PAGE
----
This review has been hidden because it contains spoilers. To view it, click here. This book is about the effects of nature on your brain versus internet overload. Although not the most enjoyable read, there is a lot to be considered. What is happening to our brains as we dive head-long from the industrial age into this age of technology? I want to know because I have definitely noticed a change in my brain functions ever since I caved and purchased my first iPhone about five years ago and became addicted to scrolling over Facebook just like everyone else I know. I have defini This book is about the effects of nature on your brain versus internet overload. Although not the most enjoyable read, there is a lot to be considered. What is happening to our brains as we dive head-long from the industrial age into this age of technology? I want to know because I have definitely noticed a change in my brain functions ever since I caved and purchased my first iPhone about five years ago and became addicted to scrolling over Facebook just like everyone else I know. I have definitely drawn away from nature and can't even seem to see the beauty in things any more. I have lost my vitality in life...no excitement, no adventure, no feeling alive, no enthusiasm. I feel numb and empathetic. Photography? What's that? Gardening? No longer a desire. Reading books? At times, my brain can't focus or even understand what I'm reading. Writing? I have no thoughts. And I am just plum exhausted all the time. In the beginning of the year 2019, I began slacking off from Facebook and began reading more books to help with my issue of cognitive brain fog, but here I'm still reading books from a digital device and still feeling "the fog". On 14 October, one day before my 55th birthday, I tried deactivating my Facebook account for a while. It's a lonely, lonely world now, but I'd rather try and preserve my brain and reconnect with nature, and even reconnect with "reality". Maybe starting the new year off, I will focus on reading more physical books and lay off even the digital ebooks. Scientific research is proving that just viewing scenes of nature, and hands on nature...such as gardening, or planting and growing houseplants, does produce psychological and physiological changes in the brain. Seratonin levels, the feel good hormone, go up, reducing stress, anger and feelings of depression or even loneliness. Exercise, and especially nature-based exercises, in general improves cognitive functions in both young and old in an overly distracting world. Scientific reports show that simply walking may be one of the most effective ways to keep the brain cognitively fit, even short daily bouts of walking. Greenspace exercises (nature walks, gardening) fosters positive thoughts and decreases negative ones associated with exercising and can motivate you to stick to it. It allows you to get outside your head, and creating that "feel good" feeling without pain and suffering and focusing on performing, which leaves you wanting more...on another day. Medicinal green exercise: 1. Start low, start slow. Start with a walking speed that you enjoy, or a lightweight workout program that is short and doesn't wash you out. The intensity of a workout program can become psychologically stressful. When feeling this with any routine, know that the benefits to the brain are drastically diminished. Change to a new routine or to something completely different to one you can enjoy. 2. Perform just 30 minutes of "moderate-intensity" outdoor physical activity at least 5 days a week. Moderate activities are those that get your heart and breathing rates up a bit but don't interfere with conversation. If walking with a friend, you can still have a conversation. 10,000 steps is five miles, a tough goal to meet every day. A more realistic goal for brain benefits is a goal of 8,000 steps (3.41 miles at a slow pace). Work your way up even if you do it in small increments of 20 minutes of exercises, pushing to more long-term goal of walking for 45 minutes five days a week day or jogging 38 minutes five days a week. 3. Choose activities you love. Don't run if you prefer walking, workout at home if you hate going to the gym, or walk at the park, which gives more brain benefits anyway, if you hate walking on a home machine or the school track. 4. Draw up a scheduled plan with goals and keep a record. 5. You need "exercise snacks" throughout the day. If you do a morning 45 minute walk, but spend the rest of your day sitting on the couch in front of a screen, that 45 minute walk with the benefits is diluted. The health benefits can even get completely undone by sitting too long. Move and move often! They have now discovered that evergreen trees, such as pines and cypress, actually put off several dozen natural aromatic chemicals, an unseen airborn healer, into the air and collectively known as phytoncide. We don't always smell these chemicals, but, they are there in the air around the trees. Some of the chemicals stimulate and some are known to relax the brain. These phytoncides have been shown to lower stress hormones and reduce anxiety. It increases production of anticancer proteins in the blood and also raises levels of the "frontline immune defenders", our natural killer cells called NK cells known to fight off exposed viruses, flus and colds. Inhaling aromatic plant chemicals also increases the antioxidant defense system. Researchers found that the results in immunity improvement was notably magnified when the forest air trapped moisture. The bottom line is being in nature, even for brief periods at a time, or simply having it in our view, can reduce the stress hormone cascade and improve immune defense....longevity of life. (p. 21). ADHD rates in children, and adults, is off the charts. The interrupting act of texting and checking e-mail destroys creativity and leads us down dead ends. When in the middle of a project, say writing, for example, turn off your phone. Stopping to reply to a message or answer a phone call, will slash a person's word recall in half. Not good!! I know for a fact that when I get in my creative, artsie-fartsie mode, I can create some amazing things...as long as I go completely uninterrupted and am completely focused. When I finish the project, I usually can't even recall how exactly I created or finished it, and could probably never do it again. That's what I call me being in my "creative zone". It's this focus that kids need today but have a hard time with, and gaming does not help. Research shows that the so-called brain training games, video games, smartphone apps, and other digital training tools do not work. IQ levels have declined drastically beginning in the late 1990's since the dawn of the digital mania. Also, it's proving that the academic performance drops, especially in young children between ages 6 and 9, who are given a console, controllers, games to play, and also that so-called "brain-boosting video games" actually produce a decline in their memorization skills. Over stimulation of the brain also is very fatiguing on the brain and reduces sleep quality and quantity. The screen culture, with its high environmental and information overload, has bred insensitivity and quick judgement of others. I can think of a couple examples: road rage because someone is unaware of slowing traffic or driving wrecklessly because they are texting while driving; or someone is walking around, especially in a store, and blocking the isle or running into people because they are looking down at their phone. Nature immersion is just the opposite. It restores the brain and affords opportunuity for contemplation and reflection, and also buffers the stress of environmental overload. As we become insensitive to the distress felt by others, we, at the time, are becoming more self-absorbed (Facebook) and narcissistic....lacking empathy, conversation hogger, self-importance, plenty of shallow friendships, false image projection, a rule breaker, strives for perfection, charming but manipulative, desire for control, and never takes responsibility for their actions (there's an excuse for everything and puts the blame on everyone else). Why is it so hard to break that internet or electronic addiction? Dopamine, the feel good hormone is to blame. With every "like" for something you've posted on Facebook to every email you open, you get a dose of dopamine. And you will repeatedly check throughout the day because you're afraid you will miss something...What did they say about my post? Who all "liked" it?...to...Look at me how wonderful I am? I'm eating now? I'm cooking now? etc... CHAPTER 4 - the science and research behind aromatherapy, and it is good news. As I'm reading at 2:45am, I'm also diffusing Siberian Fir Essential Oil in my diffuser with the Christmas tree lights on. It smells amazing and good to know there is science to back the use of essential oils. Scientists have already been making use of drugs, hormones and vaccines to be inhaled through the nasal...because it works. So, it's safe to say that inhaling essential oils naturally from trees, or even from a diffuser, also works and is very healing. The intranasal is a much wider path to the brain than once thought. Plant-derived vapors are capable of entering the brain and then exiting into wide-body blood circulation. (p. 76) Isolating individual aromas allows us to have more focused treatments as scientists are just now learning the impacts certain chemicals have on our cognition, mental state and our immunity system. Plant oil vapor can enhance the production of the brain's own calming chemical (GABA) while also boosting seratonin...the moid-regulating hormone. Research showed: - Rosemary and lemon oil stimulated the brain - Lavender and rose oil relaxed the brain. - Peppermint and cinnamon decreased drivers frustration and increased alertness, while fast food and pastries aggravated drivers' frustration - Jasmine scent produced a more restful sleep and less anxiety upon waking. They also did better on cognitive testing the following day. And research has shown that it takes only a miniscule amount of these aromatic chemicals to provide health benefits. But, remember that it would also take a miniscule amount of synthetic chemicals to also influence the brain in a negative way. We have a lot of toxic things inside our homes letting off all kinds of fumes and harmful chemicals: carpet, paint, furniture, electronics, faux wood, plastics, air fresheners, etc...In this case put potted plants throughout your house. Certain plants can actually act as vaccum cleaners and clean as much as 75%, or even more, of the pollutants in the air. BEST PLANTS ARE: (Google this!!!!!!!!!!) We NEED natural sunlight provided by nature on a daily basis! When light hits our eyes, penetrating our retinas, it sets off a motion of all sorts of biophysical events unrelated to our vision. It influences our sleep, mood, and cognitive functions, and much more. Light as therapy is a real thing and very beneficial for many ailments. Today, bright light therapy is suggested for the depressive and people with serious digestive disorders, and people with eating disorders and anxiety. Sunlight plays a direct role in seratonin, the mood-regulating chemical...the brain chemical that drug companies are attempting to raise seratonin levels with the use of Prozac and all the other happy drugs. GoLITE BLU tabletop and travel-portable light therapy boxes provides the blue portion of the visible light spectrum missing during the winter in as little as 15 minutes a day. Blue light therapy has been proven by fMRI's to specifically fire up areas of the brain that involve attention and memory [Beneficial for Alzheimer's? ADHD in kids?] Depression ratings have decreased by as much as 82%. We also need complete darkness to produce melatonin, which is inhibited by light. Secretion and levels of melatonin in the blood peak between 2 am and 4 am. It doesn't take much for this to be affected, so be sure to turn off that TV or computer, AND MY KINDLE READER and/or iPHONE (400-1000 lux), which will cause a sharp drop in melatonin levels. Two hours of 300luv Interrupting the normal production of melatonin can result in any of the following: insomnia, cancers (breast), obesity, daytime fatigue, ADD, IBS, fibromyalgia, and depression. Consider taking oral melatonin if experiencing any of these symptoms. From 4800 mobile phone towers in 1990 to now well over 250,000 springing up all over the place, researchers are now finding that the electromagnetic radiation is damaging to the human brain just as much or more so than a microwave oven which increases the permeability of the blood vessels around the brain. Why is this bad? The primary function of the blood-brain barrier is to keep TOXINS, such as pesticides and other environmental contaminates, out of the brain. Here I worry for my husband who uses the wireless ear plugs to listen to music or videos on his phone and my grandchildren who will be getting special wireless earsets for game playing....all bad news for their little brains. Bad, bad, bad! As it is, we have to already deal with a new powerful wireless meter on the house, a wireless thermostat inside the house, smart TV's, smart cell phones constantly in our hands, wireless printer, wireless computer accessories (keyboard, mouse) and wireless boosters in each room to boost our slow internet. All of this is in MY house. CHAPTER 7 on gardening and wilderness camping, also considered nature-based therapies benefiting the brain. GARDENING Gardening provides "a sense of fascination"...involuntary attention and cognitive restoration, quiet, feelings of peacefulness and tranquility. This engagement with nature, in the old and the young, leads to concern for nature. GardenIng is a form of exercise and helps to maintain muscle strength and physical health theough the aging process. Gardening for 30 minutes (setting up, planting, watering) is the equivalent of a pickup game of basketball and is considered a moderate-intensity exercise. But, people who garden have a tendency to garden for more than just 30 minutes at a time. I know I do. I'll garden for hours. Gardening reduces the stress hormone cortisol. And even continues to keep it low post-gardening for quite a while afterwards, which, in turn, will give you a more positive outlook on things, on life even. Gardening promotes a sense of contentment and calm, and at the same time increases your energy levels. The bacterias, Lactobacillus bulgaricus and its partner Bifidobacteeia, are found in dirt. They are the bacterias now found in the yogurts and beverages sold in the grocery stores today. More research is proving that these bacterias not only are life-promoting and just what the digestive tracts need, but they also influence mood and cognition and reduce inflammation and oxidative stress, all of which can cause depression, anxiety, and cognitive brain fog. NOTE FOR CANCER PATIENTS: Also soil based organisms, such as Myco bacterium vaccae, can improve quality of life, depression, and anxiety when orally consumed by adult cancer patients. (p. 156) Contact and exposure to soil through gardening - digging, breathing it in, letting it touch our skin - is very beneficial. It provides a portal for beneficial bacteria to gain access to the nasal passages and gastrointestinal tract, which ultimately reaches and affects the brain. The soil is a living, breathing form of nature. (p. 156) Gardening has proven to help with cognitive functions. At least one study in 1995 showed a 50% reduction in dementia risk among older adults. (p. 156) Kids gardening learn real knowledge of science, art and of life's relations. But, unfortunately gardening in school went out with the boom of technology. Gardening changes how a child eats, more willing to eat more fruits and vegetables, and how they think about the planet. Garden with your children, even if it's a tiny little plot, or in containers on the porch. Have him, or her, water and care for it and watch it grow. It's a great fascination to kids. ADVENTURE THERAPY (P. 160) Adventure therapy is like setting a reset button for those on the daily drudgery of work and home, work and home. They may need a "healthy change for a time in the mode of living" (p. 160). This section focuses more on guided group therapy camping. NUTRITION FOR THE BRAIN The Mediterranean Diet (a nature-based diet) is recommended in this book for brain health. It protects against depression and cognitive decline in older adults, and I'm sure will significantly help children with ADHD. This diet was shown to improve "vitality"...mental vigor and feelings of alertness and contentment: - Whole grains - Fish and other seafood - Seeds and nuts - Colorful fruits and vegetables Keep in mind that an 8 oz soda can increase oxidative stress and lower blood antioxidant levels for up to four hours after consuming. I would assume that any high-fructose corn syrup product (candies, processed foods, ect...) would also affect your brain and body in the same negative way. High sources of Omega-3, which is shown to improve mood and helpful for depressive symptoms, learning disorders, and cognition in children: - Fish - Seafood - Free-range eggs - Wild game - "Open-pastured" meat only - Flaxseed - Walnuts - Chia seeds - Purslane - Berries, nuts, and seeds in small degrees Nature's brain supportive nutrients, low levels, especially of folate and B12, are associated with depressive symptoms: - B vitamins - Selenium - Zinc - Vitamin D (mood-regulating) - Magnesium (linked to dression - dark leafy greens) - Multi-vitamin-mineral supplement can improve fatigue, mood, and cognitive performance Fiber in the 5 most colorful range of vegetables and whole-grains: - Deep red/purple - grapes, blueberries, cherries, beets, etc... - Deep green - spinach, kale, etc... - Orange - carrots, pumpkins, etc... - Whites - radiahes, roots - Yellow - corn, squash, pineapple, etc... - 21 to 38 grams a day - Lack of fiber and consistently elevated blood insulin is associated with inflammation and risk of cognitive decline and depression. - Fiber rich whole grains break down slowly and does not spike blood insulin levels Antioxidants: - Cocoa antioxidants can improve memory and other cognitive functions - Green tea (protection against cognitive decline and depression) - Turmeric (improves depression) - Resveratrol (from grapes can slow brain aging) - Blueberries (can undo cofnitive deficits) LEISURE TIME vs. IDLE or SQUANDERED TIME: Leisure time is well spent - socializing, quiet time alone, communing with nature, etc... Squandered time leads to compulsively seeking overstimulation...such as in violent video games, extreme vacations, planning and living for the next moment and not the one you're in, extreme anything could possibly be a sign that your bored with your life and disconnected. Extreme anxiety and loneliness can set in and alter hormones. Be careful! VITAMIN G OF MINDFULNESS FACTOR The Vitamin G of mindfulness factor is: - the practice of paying attention to what you are experiencing in the current moment. - Enhances true connectivity to nature, creating depth to your concerns about the environment - Brings focus outside of your own self...watch the trees, the grass, the clouds, the winds, the wild animals, etc... - Vitamin G extra strength - focus on the veins in the leaves, bark on the trees, activities of insects, movement of water, etc... - Vitamin G promotes "positive" thoughts and solutions to the "leisure problem" can be found in small doses of Vitamin G. To break away from the sedentary life in front of a screen, you may need to do some volunteering in the outdoors. This will also eleviate stress.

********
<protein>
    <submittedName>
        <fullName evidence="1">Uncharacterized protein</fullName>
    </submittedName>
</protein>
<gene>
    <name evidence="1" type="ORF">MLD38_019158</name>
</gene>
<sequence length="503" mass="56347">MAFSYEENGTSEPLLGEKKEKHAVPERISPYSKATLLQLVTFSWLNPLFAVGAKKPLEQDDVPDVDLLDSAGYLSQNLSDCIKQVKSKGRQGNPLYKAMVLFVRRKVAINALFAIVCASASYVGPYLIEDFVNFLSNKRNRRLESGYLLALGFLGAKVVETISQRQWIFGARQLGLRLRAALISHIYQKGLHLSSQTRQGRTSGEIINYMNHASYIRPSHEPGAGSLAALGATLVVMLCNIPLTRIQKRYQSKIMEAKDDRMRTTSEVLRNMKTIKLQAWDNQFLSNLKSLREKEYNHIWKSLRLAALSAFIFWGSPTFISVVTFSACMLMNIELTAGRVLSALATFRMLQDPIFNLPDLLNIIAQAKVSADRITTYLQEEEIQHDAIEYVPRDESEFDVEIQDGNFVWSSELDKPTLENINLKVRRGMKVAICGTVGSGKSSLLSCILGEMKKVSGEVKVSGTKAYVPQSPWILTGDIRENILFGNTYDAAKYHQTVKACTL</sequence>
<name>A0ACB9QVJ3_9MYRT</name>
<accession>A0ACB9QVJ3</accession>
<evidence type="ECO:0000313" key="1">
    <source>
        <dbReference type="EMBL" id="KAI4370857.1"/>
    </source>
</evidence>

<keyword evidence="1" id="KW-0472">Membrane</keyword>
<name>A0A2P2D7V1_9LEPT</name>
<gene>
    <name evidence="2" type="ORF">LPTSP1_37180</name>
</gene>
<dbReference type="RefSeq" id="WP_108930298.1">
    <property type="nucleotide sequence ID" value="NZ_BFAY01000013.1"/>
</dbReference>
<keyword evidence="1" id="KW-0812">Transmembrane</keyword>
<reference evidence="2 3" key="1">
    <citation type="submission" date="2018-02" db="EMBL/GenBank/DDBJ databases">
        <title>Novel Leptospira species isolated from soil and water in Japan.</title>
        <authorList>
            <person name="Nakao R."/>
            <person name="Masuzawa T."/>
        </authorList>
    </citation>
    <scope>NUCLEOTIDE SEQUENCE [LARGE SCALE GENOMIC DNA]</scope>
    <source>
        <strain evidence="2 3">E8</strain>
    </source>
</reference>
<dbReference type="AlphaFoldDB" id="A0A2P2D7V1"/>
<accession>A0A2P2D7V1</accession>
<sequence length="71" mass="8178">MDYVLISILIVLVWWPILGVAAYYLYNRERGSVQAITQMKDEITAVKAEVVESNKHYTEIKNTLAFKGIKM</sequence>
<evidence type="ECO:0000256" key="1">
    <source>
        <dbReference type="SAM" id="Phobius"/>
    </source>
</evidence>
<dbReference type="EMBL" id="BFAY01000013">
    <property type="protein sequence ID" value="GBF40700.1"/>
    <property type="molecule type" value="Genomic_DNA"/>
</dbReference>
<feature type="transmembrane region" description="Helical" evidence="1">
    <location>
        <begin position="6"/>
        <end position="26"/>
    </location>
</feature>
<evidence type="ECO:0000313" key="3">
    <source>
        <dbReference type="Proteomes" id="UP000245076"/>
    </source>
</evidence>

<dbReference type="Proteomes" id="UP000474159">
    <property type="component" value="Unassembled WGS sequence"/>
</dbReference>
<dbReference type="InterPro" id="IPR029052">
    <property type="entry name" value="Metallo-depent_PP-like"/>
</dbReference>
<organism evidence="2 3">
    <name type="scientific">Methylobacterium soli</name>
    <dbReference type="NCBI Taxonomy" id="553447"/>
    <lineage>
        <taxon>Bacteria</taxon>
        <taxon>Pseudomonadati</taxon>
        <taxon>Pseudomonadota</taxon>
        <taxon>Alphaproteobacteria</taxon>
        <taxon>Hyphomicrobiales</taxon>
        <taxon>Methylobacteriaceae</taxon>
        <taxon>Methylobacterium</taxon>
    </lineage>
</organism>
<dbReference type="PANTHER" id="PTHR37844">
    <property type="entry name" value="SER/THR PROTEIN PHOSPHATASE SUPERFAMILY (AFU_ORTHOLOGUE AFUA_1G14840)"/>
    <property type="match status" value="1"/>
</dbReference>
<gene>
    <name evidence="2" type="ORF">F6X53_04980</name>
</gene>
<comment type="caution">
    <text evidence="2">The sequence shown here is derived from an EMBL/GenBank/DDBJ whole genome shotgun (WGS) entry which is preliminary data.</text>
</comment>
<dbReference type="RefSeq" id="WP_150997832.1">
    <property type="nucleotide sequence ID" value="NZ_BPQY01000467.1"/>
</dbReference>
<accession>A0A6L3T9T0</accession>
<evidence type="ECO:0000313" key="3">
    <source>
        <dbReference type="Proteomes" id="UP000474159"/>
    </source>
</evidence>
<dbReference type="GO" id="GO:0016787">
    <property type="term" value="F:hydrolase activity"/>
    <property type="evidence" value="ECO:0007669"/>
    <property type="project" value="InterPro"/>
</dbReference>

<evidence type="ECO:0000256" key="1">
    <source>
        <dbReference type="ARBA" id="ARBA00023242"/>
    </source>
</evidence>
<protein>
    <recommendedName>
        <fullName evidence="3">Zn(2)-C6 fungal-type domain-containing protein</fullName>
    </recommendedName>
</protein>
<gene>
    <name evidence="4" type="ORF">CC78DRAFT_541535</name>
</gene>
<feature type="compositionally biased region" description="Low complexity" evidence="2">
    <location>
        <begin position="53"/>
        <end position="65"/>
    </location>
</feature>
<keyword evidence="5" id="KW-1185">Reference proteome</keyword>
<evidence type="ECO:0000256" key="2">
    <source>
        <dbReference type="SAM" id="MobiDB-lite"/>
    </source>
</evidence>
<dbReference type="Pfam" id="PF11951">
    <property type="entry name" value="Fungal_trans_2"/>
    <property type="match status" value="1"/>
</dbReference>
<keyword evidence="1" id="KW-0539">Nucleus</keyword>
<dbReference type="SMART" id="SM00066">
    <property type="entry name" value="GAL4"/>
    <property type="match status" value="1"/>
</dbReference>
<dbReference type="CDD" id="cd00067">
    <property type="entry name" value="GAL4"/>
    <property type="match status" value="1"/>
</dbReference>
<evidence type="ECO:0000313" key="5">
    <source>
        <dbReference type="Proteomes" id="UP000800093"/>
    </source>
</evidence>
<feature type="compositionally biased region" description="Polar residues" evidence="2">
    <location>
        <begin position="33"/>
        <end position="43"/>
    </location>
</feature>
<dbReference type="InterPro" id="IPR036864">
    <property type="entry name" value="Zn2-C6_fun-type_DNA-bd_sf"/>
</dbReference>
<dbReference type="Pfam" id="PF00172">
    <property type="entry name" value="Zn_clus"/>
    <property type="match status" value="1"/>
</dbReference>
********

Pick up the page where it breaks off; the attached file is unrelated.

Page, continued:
3. 5 out of 5